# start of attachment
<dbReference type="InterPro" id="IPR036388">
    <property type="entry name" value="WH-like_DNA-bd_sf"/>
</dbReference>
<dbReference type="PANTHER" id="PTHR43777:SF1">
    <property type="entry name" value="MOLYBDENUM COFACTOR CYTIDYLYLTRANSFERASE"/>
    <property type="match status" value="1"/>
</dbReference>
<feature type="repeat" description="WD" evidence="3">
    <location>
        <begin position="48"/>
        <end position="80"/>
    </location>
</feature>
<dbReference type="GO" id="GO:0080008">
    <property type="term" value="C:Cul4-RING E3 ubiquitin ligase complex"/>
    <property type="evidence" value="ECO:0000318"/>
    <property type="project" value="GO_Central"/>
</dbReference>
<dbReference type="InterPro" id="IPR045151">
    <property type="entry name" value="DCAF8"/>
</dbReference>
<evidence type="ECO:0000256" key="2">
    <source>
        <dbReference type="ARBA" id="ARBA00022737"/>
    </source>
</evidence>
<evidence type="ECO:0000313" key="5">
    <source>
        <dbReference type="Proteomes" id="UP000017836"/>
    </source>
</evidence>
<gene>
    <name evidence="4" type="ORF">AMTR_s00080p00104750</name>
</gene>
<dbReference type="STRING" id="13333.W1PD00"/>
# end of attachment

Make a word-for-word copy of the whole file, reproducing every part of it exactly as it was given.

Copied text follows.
<dbReference type="InterPro" id="IPR036388">
    <property type="entry name" value="WH-like_DNA-bd_sf"/>
</dbReference>
<dbReference type="PANTHER" id="PTHR43777:SF1">
    <property type="entry name" value="MOLYBDENUM COFACTOR CYTIDYLYLTRANSFERASE"/>
    <property type="match status" value="1"/>
</dbReference>
<feature type="repeat" description="WD" evidence="3">
    <location>
        <begin position="48"/>
        <end position="80"/>
    </location>
</feature>
<dbReference type="GO" id="GO:0080008">
    <property type="term" value="C:Cul4-RING E3 ubiquitin ligase complex"/>
    <property type="evidence" value="ECO:0000318"/>
    <property type="project" value="GO_Central"/>
</dbReference>
<dbReference type="InterPro" id="IPR045151">
    <property type="entry name" value="DCAF8"/>
</dbReference>
<evidence type="ECO:0000256" key="2">
    <source>
        <dbReference type="ARBA" id="ARBA00022737"/>
    </source>
</evidence>
<evidence type="ECO:0000313" key="5">
    <source>
        <dbReference type="Proteomes" id="UP000017836"/>
    </source>
</evidence>
<gene>
    <name evidence="4" type="ORF">AMTR_s00080p00104750</name>
</gene>
<dbReference type="STRING" id="13333.W1PD00"/>